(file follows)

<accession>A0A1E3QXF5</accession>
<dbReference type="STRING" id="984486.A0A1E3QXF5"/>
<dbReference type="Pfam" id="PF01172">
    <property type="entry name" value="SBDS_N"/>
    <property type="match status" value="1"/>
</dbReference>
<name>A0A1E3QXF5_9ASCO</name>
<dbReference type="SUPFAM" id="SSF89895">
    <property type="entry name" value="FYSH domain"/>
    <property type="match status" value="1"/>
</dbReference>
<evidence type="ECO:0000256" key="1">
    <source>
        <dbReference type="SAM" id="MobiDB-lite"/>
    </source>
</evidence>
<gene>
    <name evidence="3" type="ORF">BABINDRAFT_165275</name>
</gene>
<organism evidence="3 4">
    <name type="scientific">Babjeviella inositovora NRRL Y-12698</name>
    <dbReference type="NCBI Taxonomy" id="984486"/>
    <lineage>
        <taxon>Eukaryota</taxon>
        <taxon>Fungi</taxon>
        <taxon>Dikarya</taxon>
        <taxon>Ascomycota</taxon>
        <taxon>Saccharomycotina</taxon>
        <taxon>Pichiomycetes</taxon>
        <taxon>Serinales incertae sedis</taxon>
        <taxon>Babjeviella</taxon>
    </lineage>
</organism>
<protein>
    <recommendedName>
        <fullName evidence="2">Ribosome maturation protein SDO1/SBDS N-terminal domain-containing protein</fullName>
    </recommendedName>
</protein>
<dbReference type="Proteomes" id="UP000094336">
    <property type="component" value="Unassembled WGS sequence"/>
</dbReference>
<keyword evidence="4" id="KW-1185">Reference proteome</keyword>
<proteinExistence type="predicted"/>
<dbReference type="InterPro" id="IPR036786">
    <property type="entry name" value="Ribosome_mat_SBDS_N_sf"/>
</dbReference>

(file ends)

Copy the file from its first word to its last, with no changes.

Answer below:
<accession>A0A1E3QXF5</accession>
<dbReference type="STRING" id="984486.A0A1E3QXF5"/>
<dbReference type="Pfam" id="PF01172">
    <property type="entry name" value="SBDS_N"/>
    <property type="match status" value="1"/>
</dbReference>
<name>A0A1E3QXF5_9ASCO</name>
<dbReference type="SUPFAM" id="SSF89895">
    <property type="entry name" value="FYSH domain"/>
    <property type="match status" value="1"/>
</dbReference>
<evidence type="ECO:0000256" key="1">
    <source>
        <dbReference type="SAM" id="MobiDB-lite"/>
    </source>
</evidence>
<gene>
    <name evidence="3" type="ORF">BABINDRAFT_165275</name>
</gene>
<organism evidence="3 4">
    <name type="scientific">Babjeviella inositovora NRRL Y-12698</name>
    <dbReference type="NCBI Taxonomy" id="984486"/>
    <lineage>
        <taxon>Eukaryota</taxon>
        <taxon>Fungi</taxon>
        <taxon>Dikarya</taxon>
        <taxon>Ascomycota</taxon>
        <taxon>Saccharomycotina</taxon>
        <taxon>Pichiomycetes</taxon>
        <taxon>Serinales incertae sedis</taxon>
        <taxon>Babjeviella</taxon>
    </lineage>
</organism>
<protein>
    <recommendedName>
        <fullName evidence="2">Ribosome maturation protein SDO1/SBDS N-terminal domain-containing protein</fullName>
    </recommendedName>
</protein>
<dbReference type="Proteomes" id="UP000094336">
    <property type="component" value="Unassembled WGS sequence"/>
</dbReference>
<keyword evidence="4" id="KW-1185">Reference proteome</keyword>
<proteinExistence type="predicted"/>
<dbReference type="InterPro" id="IPR036786">
    <property type="entry name" value="Ribosome_mat_SBDS_N_sf"/>
</dbReference>